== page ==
3. Examining the difference of passage times between the edge of the density current and the thermal front, Chang et al. (1983) pointed out that the advance of a cold surge behaves as an extremely shallow density current. Because of the lack of observations, the vertical structure of a cold surge has still not been well explored. As mentioned previously, the horizontal dimensions of Taiwan are about 400 km (north–south) × 150 km (east–west) with the tallest mountain (Yushan) about 4000 m. The east–west slope of terrain on this island is larger than 4 km/100 km (4%). Thus, surface observations at stations with different elevations offer us an alternative way to analyze the vertical structure of a cold surge.

The first two aforementioned aspects of the cold surge are explored in terms of time series of some variables observed at all stations shown in Fig. 13 and the y–t diagram of some variables at stations along the west and east coasts from north to south. Insight into the third aspect is provided by time series of various variables from stations along the dashed line in Fig. 13.

a. Surface weather conditions

The arrival of a cold surge is determined by the following four criteria: (a) a sharp rise of ps(≥5 mb), (b) a sudden drop of Ts(≥4°C or more), (c) a drastic increase of prevailing northerly/northeasterly winds (≥3 m s−1), and (d) changes of ps and Ts over 24 h (Δps and ΔTs, respectively) larger than the amplitudes of these two variables' climatological diurnal/semidiurnal cycles in January (when diurnal variations of these two variables are completely suppressed). The first three criteria were introduced in section 1, while the fourth criterion is a new one. Observations of stations that meet different sets of criteria are marked by the following different symbols in Fig. 13: ○ = criteria (1, 2, 3, 4); □ = criteria (1, 2, 3) with suppressed diurnal cycle; ▵ = criteria (2, 3, 4); * = criteria (3, 4); and ▴ = no obvious impact.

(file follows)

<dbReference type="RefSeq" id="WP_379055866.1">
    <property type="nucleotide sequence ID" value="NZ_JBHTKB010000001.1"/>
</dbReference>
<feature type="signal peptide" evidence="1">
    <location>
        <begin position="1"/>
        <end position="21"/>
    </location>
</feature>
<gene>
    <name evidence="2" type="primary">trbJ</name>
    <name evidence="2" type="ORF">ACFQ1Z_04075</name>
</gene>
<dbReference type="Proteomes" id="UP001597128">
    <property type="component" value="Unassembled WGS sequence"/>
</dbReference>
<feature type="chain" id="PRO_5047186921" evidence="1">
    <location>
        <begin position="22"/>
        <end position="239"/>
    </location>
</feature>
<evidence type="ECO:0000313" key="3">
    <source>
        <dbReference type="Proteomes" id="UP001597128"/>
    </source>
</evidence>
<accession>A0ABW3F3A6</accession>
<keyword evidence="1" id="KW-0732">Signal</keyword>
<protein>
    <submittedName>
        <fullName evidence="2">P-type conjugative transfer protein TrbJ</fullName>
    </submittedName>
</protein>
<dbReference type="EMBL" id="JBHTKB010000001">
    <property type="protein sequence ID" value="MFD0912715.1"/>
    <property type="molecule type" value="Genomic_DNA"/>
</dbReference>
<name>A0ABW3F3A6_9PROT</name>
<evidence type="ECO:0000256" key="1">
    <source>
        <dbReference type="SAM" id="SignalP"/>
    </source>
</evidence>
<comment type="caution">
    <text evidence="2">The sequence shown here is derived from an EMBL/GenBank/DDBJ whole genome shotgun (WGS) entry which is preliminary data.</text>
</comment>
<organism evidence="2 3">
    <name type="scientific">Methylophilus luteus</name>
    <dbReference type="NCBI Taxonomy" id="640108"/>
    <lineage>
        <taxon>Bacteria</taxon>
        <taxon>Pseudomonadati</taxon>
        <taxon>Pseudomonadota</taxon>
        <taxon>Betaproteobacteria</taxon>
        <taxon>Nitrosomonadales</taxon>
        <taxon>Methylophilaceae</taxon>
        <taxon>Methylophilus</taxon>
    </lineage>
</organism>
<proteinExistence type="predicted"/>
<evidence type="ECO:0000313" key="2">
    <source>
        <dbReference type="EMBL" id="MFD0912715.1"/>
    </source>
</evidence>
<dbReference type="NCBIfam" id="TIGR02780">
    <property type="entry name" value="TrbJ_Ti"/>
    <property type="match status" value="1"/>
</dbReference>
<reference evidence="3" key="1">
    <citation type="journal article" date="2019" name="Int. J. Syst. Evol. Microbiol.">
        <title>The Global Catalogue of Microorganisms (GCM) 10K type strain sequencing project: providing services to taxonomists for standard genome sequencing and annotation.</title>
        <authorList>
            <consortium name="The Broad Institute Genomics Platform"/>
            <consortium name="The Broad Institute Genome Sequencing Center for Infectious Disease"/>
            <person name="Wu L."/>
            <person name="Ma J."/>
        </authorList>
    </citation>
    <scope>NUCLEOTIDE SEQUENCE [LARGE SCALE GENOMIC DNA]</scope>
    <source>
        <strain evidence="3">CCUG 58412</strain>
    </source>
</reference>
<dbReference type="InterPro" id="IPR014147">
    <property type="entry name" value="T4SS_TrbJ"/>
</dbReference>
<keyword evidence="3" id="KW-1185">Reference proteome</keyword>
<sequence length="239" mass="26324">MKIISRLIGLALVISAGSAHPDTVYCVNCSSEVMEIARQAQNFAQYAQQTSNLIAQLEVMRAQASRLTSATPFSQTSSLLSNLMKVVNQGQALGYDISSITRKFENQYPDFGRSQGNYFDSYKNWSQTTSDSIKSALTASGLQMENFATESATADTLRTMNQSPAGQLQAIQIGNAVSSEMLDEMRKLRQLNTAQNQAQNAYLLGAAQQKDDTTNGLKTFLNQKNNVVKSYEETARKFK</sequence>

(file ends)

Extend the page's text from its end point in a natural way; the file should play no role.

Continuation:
As shown in Fig. 13, observations of all stations in northern Taiwan belong to the first group (○). With the exception of the two small island stations (Penhu and Tungchitao) west of Taiwan and the two tall mountain stations (Alishan and Yushan), the rest of the stations fall into two groups: group * in western and southern Taiwan, and group □ in eastern Taiwan. The sharp rise of ps occurs only in northern and eastern Taiwan where diurnal variations in ps and Ts are either completely or partly suppressed, perhaps due to dense cold air and cloudiness (as inferred from rainfall shown in Fig. 9). In western, southwestern, and southern Taiwan, the ps jump is replaced by the existence of distinct diurnal variations in ps and Ts. The maximum east–west extent of Taiwan is only about 150 km. It is interesting to find that the characteristics of a cold surge can exhibit such significant differences between the two sides of this island.